Logan Albright

Logan Albright is the Director of Research at Free the People. Before Free the People, Logan was the Senior Research Analyst at FreedomWorks, and was responsible for producing a wide variety of written content, research for staff media appearances, and scripts for video production. Logan also managed the research and interviews with congressional candidates used for endorsements by FreedomWorks PAC.

He received his Master’s degree in economics from Georgia State University in 2011, before promptly setting out for DC to fight for liberty. He first discovered the ideas of liberty during his time at Oberlin College, where his contrarian nature drove him into countless hours of heated debate at this bastion of progressive thought. Logan occasionally takes time out from his busy schedule of railing against the evils of government to play the part of musician, amateur novelist, and moustache enthusiast.

Latest Posts

Those Nutty Professors

These days, it seems like America’s colleges are the refuge not of enlightened curiosity, but of dogmatic extremism. Free speech zones, trigger warnings, and microaggressions have recently been added to the lexicon to describe new ways that students must be protected from thoughts that might upset them.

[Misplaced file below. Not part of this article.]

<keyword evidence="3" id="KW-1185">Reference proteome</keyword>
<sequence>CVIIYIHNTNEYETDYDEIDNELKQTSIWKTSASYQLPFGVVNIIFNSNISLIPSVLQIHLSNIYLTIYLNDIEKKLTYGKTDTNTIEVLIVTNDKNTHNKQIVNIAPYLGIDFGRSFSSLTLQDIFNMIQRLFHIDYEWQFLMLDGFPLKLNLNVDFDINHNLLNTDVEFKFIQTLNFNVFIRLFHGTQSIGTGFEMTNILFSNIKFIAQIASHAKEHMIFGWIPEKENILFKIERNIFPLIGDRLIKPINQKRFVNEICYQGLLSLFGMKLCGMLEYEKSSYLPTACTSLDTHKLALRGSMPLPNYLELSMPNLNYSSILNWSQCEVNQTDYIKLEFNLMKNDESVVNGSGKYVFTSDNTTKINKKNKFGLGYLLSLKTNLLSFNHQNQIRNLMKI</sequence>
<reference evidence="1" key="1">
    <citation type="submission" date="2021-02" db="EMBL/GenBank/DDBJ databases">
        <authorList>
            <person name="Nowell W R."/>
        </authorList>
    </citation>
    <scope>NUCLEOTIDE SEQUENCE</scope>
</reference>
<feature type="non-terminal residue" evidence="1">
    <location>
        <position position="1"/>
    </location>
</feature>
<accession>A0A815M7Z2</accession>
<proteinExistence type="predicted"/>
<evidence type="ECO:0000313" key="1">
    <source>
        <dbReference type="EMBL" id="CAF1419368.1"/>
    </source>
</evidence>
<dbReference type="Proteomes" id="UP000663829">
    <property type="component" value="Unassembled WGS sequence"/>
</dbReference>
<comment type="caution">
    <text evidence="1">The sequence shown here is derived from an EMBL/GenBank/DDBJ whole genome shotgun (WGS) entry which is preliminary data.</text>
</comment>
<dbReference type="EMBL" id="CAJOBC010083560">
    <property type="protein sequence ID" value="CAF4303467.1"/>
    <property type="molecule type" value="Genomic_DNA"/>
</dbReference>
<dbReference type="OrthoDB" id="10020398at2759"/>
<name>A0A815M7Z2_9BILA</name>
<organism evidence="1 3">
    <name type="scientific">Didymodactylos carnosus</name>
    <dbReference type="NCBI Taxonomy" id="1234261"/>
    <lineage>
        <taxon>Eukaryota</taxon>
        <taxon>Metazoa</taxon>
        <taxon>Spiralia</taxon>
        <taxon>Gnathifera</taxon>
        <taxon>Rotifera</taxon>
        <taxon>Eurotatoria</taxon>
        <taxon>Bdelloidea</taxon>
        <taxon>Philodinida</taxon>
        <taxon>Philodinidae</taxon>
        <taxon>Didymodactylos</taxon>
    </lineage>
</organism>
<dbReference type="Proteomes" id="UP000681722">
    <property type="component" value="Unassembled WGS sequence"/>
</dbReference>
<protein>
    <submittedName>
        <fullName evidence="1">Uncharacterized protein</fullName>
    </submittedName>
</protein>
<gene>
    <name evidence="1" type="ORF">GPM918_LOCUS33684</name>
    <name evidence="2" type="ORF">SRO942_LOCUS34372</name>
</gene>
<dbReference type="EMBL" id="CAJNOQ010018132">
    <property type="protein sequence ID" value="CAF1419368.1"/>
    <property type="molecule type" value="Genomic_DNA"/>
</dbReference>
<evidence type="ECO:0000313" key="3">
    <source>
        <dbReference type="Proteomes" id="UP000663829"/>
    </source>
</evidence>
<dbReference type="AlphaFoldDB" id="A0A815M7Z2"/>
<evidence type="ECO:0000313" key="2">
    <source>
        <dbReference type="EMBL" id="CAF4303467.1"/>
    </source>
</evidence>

Mr. Belichick Goes to Washington

Bill Belichick, coach of the New England Patriots, has been appointed to head the White House Sports Council. Now I know a lot of people have strong opinions about Belichick, but I just want to say… wait a minute… there’s a White House Sports Council?!

Fashionable Fascists, or the Dangers of Populism

Fascism was a 20th century authoritarian movement that swept across Europe, encompassing Spain, Italy, and most famously, Germany. The fascists were intensely nationalist, combining ideas of national greatness with general xenophobia to justify increased government control.

In Search of Wisdom Among Dictators

When we look at the failures of communism, socialism, fascism, and any form of top-down government planning, there are two common themes that emerge again and again. The first is power, and its tendency to corrupt. The second is the presumption of knowledge by government planners.

Politics In Three Dimensions

It’s a two party system, right? If you don’t support the Republicans, you’re helping the Democrats, and vice versa. On the more extreme ends of the spectrum, you’re either a communist or a fascist. But what if you’re not a communist or a fascist?

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